Last week, the House Appropriations Committee approved a taxation package that includes a number of different provisions ranging from sales tax holidays for school supplies to reductions on the business rent tax. One additional provision that it includes relates to pre-empting local governments’ ability to completely “prohibit the sale of or offering for sale of tangible personal property” that is subject to sales tax.
Every year, the legislature wrestles with the question of whether or not to pre-empt local government officials that take their power to the extreme, ham-handedly singling out specific industries through targeted regulations or outright bans. In years past, some cities attempted to ban vacation rental homes, or passed severe regulations that imposed a different set of rules for vacation rentals that didn’t apply to other homes. In 2011, the legislature rightly took away local government’s ability to single out the vacation rental industry in that way.
This year, lawmakers are trying to prevent overzealous local governments from enacting outright bans on otherwise legal products in Florida. By taking away the local ability to single out perfectly legal products in specific jurisdictions, state lawmakers create a fair, statewide framework that protects consumers and businesses alike. By blocking local governments from banning legitimate products without first considering that consumers have a right to demand and desire products that are otherwise perfectly legal, state lawmakers protect the free market, which is infinitely more important than “protecting” consumers from soaps or cleansers that use micro beads, stores that use plastic bags or sell pets or even helium balloons. Those are all things that some local governments have tried to unilaterally outlaw.
These local ordinances are short-sighted because consumers can always just turn to online sources that sell these same products outside of the local government’s jurisdiction. Consumers can also circumvent the law by traveling to a neighboring city or county to buy a product banned in their home jurisdiction.
The Florida House’s proposed language goes exactly as far as it needs to go to protect the free market. It only addresses local ordinances that explicitly ban a product — it doesn’t touch specific regulations that cities and counties may enact in order to regulate certain products.
“When necessary, the Legislature can and will protect free markets and liberty to enable the prosperity of all Floridians regardless of where they reside.” said Sal Nuzzo, Vice-President of Policy for the James Madison Institute. “The Florida House tax plan serves as a reminder to localities that while regulating markets within their boundaries is certainly viable, outright bans on legal commerce are not.”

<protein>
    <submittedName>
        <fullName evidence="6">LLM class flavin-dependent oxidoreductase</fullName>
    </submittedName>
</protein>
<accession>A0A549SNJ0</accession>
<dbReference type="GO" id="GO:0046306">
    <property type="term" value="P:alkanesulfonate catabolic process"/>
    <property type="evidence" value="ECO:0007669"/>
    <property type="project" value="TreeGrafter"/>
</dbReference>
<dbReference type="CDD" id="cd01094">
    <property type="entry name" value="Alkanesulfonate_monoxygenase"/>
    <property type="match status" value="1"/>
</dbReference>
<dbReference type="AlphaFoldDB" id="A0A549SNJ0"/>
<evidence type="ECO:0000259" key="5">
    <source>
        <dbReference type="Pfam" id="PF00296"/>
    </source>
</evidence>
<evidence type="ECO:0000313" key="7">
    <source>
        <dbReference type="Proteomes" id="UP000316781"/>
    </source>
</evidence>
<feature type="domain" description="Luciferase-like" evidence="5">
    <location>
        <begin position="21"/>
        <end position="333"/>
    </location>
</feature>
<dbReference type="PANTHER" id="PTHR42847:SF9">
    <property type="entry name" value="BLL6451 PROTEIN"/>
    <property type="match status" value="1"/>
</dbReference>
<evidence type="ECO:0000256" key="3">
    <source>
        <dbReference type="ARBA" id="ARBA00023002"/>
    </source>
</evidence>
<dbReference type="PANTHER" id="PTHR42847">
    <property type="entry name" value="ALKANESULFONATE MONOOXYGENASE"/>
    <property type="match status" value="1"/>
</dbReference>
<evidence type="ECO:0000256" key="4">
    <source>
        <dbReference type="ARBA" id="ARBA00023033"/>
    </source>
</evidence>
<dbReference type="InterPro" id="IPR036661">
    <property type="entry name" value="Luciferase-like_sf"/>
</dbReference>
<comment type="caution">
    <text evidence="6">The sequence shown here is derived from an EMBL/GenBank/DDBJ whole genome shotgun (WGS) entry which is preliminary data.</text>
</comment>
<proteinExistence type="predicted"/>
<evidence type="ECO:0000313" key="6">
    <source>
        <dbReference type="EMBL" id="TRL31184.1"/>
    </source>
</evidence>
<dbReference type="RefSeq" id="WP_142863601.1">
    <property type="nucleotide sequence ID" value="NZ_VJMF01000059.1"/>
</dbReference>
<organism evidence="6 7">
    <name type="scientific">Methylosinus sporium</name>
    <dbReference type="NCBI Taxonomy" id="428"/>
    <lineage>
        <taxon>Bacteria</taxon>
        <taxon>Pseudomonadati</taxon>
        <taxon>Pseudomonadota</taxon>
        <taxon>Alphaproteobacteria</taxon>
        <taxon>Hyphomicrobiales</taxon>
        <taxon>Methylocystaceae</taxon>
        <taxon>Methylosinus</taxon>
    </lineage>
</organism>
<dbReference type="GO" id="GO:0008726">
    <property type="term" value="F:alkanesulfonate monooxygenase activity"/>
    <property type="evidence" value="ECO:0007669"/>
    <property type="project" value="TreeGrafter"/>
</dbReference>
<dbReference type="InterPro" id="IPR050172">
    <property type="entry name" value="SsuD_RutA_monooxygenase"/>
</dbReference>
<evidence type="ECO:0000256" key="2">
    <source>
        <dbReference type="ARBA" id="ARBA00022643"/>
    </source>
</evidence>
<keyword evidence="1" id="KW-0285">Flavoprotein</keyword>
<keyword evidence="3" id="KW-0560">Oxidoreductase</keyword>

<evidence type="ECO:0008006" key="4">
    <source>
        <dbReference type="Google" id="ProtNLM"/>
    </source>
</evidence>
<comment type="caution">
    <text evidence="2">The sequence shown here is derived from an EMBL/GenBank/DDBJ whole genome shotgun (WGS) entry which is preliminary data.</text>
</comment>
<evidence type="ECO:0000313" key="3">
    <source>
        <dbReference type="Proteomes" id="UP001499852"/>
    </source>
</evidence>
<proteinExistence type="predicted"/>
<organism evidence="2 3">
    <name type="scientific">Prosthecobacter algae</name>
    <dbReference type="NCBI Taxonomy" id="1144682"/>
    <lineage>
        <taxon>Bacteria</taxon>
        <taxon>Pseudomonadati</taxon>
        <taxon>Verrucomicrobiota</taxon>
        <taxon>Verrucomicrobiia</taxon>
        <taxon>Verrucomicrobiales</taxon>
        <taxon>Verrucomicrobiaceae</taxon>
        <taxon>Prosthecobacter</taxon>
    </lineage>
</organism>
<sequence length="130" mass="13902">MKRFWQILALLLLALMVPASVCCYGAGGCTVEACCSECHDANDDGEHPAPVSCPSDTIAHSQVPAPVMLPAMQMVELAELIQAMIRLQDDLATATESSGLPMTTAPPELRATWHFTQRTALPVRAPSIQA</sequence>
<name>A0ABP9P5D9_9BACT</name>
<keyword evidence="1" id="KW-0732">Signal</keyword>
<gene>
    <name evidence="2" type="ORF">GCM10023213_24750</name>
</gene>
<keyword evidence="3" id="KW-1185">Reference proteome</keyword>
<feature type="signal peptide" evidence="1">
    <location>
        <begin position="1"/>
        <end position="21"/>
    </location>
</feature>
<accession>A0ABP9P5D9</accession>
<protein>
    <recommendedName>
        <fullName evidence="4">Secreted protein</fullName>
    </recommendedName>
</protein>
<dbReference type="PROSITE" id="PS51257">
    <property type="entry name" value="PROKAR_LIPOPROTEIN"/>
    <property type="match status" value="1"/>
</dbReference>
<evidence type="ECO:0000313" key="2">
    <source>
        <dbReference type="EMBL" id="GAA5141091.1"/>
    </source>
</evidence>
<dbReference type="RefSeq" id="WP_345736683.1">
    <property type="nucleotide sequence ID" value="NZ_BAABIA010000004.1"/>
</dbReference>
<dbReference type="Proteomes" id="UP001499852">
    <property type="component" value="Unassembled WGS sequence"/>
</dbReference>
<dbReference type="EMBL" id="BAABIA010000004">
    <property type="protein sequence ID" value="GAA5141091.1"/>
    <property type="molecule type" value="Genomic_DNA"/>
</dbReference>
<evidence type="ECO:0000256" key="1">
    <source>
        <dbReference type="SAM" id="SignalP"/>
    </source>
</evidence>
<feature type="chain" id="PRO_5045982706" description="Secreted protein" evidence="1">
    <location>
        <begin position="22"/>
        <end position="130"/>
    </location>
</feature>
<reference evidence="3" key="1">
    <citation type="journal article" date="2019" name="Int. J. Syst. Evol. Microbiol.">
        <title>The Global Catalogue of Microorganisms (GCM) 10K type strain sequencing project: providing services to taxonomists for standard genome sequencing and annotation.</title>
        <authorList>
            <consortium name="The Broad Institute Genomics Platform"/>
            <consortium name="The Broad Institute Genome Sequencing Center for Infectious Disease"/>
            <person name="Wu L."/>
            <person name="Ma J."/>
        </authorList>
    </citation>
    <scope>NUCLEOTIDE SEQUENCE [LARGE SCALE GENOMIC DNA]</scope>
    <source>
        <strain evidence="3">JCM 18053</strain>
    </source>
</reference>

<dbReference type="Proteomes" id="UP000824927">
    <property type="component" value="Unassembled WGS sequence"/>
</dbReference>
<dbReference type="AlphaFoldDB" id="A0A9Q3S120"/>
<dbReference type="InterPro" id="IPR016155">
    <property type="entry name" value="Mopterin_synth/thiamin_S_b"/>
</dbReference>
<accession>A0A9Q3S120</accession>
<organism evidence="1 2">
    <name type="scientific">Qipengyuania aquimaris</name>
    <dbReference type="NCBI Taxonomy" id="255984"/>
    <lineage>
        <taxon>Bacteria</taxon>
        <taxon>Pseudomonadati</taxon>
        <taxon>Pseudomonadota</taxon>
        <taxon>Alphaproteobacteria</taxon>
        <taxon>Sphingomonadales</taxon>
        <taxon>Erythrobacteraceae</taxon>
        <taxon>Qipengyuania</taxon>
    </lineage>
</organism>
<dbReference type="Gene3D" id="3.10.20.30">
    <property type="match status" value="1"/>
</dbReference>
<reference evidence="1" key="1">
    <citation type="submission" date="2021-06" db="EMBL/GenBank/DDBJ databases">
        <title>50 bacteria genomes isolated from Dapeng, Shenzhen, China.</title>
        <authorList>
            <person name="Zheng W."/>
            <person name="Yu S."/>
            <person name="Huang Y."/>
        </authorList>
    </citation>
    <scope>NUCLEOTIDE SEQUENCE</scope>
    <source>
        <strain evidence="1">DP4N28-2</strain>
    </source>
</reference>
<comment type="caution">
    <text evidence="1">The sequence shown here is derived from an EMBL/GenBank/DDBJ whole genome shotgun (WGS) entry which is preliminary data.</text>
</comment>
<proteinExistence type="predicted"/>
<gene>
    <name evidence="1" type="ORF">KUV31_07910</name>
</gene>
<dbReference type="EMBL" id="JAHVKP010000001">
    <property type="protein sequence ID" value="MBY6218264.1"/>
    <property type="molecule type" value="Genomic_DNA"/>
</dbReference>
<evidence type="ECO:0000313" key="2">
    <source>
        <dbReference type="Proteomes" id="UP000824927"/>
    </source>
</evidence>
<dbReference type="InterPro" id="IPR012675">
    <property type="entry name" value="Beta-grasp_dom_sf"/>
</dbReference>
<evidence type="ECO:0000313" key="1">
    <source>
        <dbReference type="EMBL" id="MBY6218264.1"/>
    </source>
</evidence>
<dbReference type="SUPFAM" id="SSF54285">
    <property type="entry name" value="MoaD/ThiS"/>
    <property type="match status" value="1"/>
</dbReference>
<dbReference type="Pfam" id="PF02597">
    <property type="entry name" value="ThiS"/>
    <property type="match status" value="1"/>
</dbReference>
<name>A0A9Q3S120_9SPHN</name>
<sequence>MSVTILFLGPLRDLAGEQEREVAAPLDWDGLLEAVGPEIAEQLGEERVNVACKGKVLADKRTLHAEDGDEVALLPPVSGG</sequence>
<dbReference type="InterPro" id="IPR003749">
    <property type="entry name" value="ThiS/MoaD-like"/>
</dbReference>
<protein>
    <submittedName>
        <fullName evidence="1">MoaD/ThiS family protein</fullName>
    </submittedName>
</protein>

Lawmakers rightfully recognize that Monticello, Florida is fundamentally different than Miami. But the fact is that neither of them should be in the business of banning products that are legal everywhere else. Allowing them to do so creates a messy legal patchwork that is bad for consumers and businesses alike, and it encroaches on the authority of the state and federal government, whose job it is to protect consumers.
If a city or county wants to address what they think are major issues in their community, they should establish reasonable regulations that narrowly achieve the outcome their constituents want, as opposed to a broad-brush approach that bans innocuous businesses like pet stores.
Rather than banning outright the sale of dogs or cats because a city is trying to fight so-called “puppy mills,” cities should instead establish standards that ensure only responsible pet stores are engaging in the business of connecting pets with loving homes.
Similarly, the ban on the sale of helium balloons is absurdly broad and overreaching. To address the problem of these balloons making their way into our state’s waters where they are eaten by wildlife, consider policies like they have in Dania Beach, where they prohibit balloons on the pier or near the water.
“We’ve had retailers put out of business by ordinances,” said Melissa Ramba, Vice-President of the Florida Retail Federation. “A retailer should be able to sell any legal product in Florida. They should be open for business. They support your local baseball teams, but the ordinances that local governments pass only support online sales. They do not support your local business.”
Florida law has thousands of laws that regulate the sale of products, each passed with the goal of keeping consumers safe. Florida doesn’t need local governments crushing local businesses with draconian bans while allowing online retailers to thrive.